Teachers at an Oregon school thought they and their colleagues had been shot by masked gunmen who stormed a faculty meeting and began randomly firing at people. Amid the shock and noise and adrenalin, teachers had to look down at their own bodies in order to realize they weren’t bleeding.
They weren’t bleeding because the shooters were firing blanks, and — ho, ho — the whole thing had just been a preparedness exercise. The two guys with the guns, wearing hoodies and masks, were school staff members acting on the instruction of principal Cammie DeCastro.
Staged on April 26, the shooting drill involved only teachers of Pine Eagle Charter School in the rural town of Halfway, Ore. It was a faculty in-service day, so students had the day off and weren’t present.
But the shock-and-awe invasion of a room full of 15 teachers produced both hypothetical casualties and real outrage. DeCastro said most of the teachers wouldn’t have survived the ordeal, had live rounds been used — a fact intended to emphasize the importance of active shooter training the school’s faculty had previously received from the county sheriff’s office.
“I’ll tell you, the whole situation was horrible,” said one teacher. “I got a couple in the front and a couple in the back.”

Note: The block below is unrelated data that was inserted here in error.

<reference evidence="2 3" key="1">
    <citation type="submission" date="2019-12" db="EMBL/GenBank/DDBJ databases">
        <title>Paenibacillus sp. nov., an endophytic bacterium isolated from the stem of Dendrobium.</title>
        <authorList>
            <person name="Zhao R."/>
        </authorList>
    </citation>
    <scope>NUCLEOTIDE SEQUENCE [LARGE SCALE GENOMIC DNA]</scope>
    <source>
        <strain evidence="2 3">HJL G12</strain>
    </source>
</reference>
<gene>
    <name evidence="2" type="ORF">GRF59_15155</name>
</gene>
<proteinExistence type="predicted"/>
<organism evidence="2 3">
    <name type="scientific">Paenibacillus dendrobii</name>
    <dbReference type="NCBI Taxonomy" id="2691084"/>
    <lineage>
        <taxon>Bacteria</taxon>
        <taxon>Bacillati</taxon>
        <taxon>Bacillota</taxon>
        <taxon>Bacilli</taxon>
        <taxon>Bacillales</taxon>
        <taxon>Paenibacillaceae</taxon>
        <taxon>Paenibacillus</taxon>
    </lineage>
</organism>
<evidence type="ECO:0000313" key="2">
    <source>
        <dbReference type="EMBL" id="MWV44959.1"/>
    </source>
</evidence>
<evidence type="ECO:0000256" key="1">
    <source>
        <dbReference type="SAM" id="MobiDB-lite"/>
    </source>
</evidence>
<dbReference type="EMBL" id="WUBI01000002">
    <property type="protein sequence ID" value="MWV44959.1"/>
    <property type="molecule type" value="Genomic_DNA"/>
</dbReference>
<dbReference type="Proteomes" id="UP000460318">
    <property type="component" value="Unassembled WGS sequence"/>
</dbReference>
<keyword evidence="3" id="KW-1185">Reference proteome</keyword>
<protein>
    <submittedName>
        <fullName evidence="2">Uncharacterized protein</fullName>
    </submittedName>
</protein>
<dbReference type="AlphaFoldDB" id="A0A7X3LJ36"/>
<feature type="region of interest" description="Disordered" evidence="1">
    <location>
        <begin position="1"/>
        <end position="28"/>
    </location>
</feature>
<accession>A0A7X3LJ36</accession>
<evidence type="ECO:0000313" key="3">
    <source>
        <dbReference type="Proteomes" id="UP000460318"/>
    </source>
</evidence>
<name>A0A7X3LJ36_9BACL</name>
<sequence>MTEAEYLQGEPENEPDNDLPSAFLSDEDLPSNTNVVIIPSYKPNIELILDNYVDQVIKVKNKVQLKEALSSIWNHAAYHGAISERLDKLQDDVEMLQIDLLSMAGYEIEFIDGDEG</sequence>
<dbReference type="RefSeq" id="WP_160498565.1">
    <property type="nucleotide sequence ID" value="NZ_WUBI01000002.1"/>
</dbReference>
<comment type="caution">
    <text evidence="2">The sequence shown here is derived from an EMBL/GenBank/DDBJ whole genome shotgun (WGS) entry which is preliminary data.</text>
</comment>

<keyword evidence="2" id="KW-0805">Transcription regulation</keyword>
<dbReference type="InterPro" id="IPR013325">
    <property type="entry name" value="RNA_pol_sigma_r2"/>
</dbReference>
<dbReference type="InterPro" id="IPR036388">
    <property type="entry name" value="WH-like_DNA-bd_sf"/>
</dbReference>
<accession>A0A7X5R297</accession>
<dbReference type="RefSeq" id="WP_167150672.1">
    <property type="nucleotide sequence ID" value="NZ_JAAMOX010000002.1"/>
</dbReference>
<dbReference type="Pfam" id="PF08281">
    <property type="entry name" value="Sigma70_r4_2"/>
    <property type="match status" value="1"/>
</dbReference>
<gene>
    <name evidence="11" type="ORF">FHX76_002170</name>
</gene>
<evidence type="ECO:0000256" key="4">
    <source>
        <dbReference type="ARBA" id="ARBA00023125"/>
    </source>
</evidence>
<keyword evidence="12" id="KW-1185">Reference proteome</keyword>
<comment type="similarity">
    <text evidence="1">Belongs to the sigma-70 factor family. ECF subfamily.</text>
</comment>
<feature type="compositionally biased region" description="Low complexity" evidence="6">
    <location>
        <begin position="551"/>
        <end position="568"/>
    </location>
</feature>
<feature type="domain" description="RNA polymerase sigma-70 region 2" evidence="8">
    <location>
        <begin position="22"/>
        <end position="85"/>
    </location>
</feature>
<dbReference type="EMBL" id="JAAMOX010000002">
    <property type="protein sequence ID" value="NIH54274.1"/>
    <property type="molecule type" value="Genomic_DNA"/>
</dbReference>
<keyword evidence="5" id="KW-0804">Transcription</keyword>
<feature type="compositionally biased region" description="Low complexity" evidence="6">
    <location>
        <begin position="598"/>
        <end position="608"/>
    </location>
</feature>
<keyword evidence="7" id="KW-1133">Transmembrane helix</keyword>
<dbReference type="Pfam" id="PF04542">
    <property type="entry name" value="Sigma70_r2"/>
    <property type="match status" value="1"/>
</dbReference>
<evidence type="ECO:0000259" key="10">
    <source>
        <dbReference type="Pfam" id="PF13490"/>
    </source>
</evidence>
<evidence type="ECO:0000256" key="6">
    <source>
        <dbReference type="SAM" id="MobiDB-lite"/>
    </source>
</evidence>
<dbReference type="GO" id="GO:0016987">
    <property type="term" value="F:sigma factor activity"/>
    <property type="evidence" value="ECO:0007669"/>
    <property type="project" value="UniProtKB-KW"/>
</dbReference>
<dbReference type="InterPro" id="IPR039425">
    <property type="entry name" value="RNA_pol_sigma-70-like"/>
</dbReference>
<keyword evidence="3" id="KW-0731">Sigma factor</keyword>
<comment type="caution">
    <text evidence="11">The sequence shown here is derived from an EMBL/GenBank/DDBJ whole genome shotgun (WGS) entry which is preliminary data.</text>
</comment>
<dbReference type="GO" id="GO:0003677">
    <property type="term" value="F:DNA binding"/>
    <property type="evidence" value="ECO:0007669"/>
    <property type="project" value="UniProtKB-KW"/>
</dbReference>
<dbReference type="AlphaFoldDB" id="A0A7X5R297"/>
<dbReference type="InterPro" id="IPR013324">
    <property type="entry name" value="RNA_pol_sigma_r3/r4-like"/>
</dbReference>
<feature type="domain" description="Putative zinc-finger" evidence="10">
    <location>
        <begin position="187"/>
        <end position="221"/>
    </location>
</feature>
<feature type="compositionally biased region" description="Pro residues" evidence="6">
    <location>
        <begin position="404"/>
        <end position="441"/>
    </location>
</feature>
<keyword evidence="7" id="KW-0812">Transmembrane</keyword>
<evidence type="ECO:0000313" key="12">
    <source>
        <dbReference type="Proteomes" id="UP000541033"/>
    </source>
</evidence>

What’s horrible is the blurred line between the reality of what real, evil guys with guns can do and the fantasy of what people are willing to accept from those in charge — whether they be politicians or supervising bureaucrats — in power-driven efforts to keep them “safe.”
How is this not a crime? The idea for the drill was hatched not by local law enforcement (which itself would hardly qualify as a mitigating factor), but by a civilian administrator with no special prerogative to force upon other civilians the wholehearted acceptance that their freedom and safety were in immediate peril.
You’d not long walk the streets freely if you took it upon yourself to bring a gun filled with blanks into your workplace, point the thing at coworkers, enjoy a few fiendish moments of total dominance over a cacophonous, panicked, havoc-filled scene, then unmask yourself and smile in order to wave a cautionary finger at everyone while admonishing, “vigilance!”
Internet commenters fleshed out all the reasons, both practical and philosophical, why staging a surprise killing sends the wrong message. What if one of the “victims” had been concealed carrying and fired back? What if someone had a heart condition or asthma? How does this kind of false terrorism differ from shouting “fire” in a crowded theater? Doesn’t this kind of bullying further cement in the mind of the average person that a culture of authority-nurtured fear is necessary and normal?
On that count, it worked. After collecting themselves and reflecting, teachers were accepting of the drill.
“It made me analyze as a teacher what my role is for these babies,” said one.
“It heightened my awareness about what’s around me,” said another.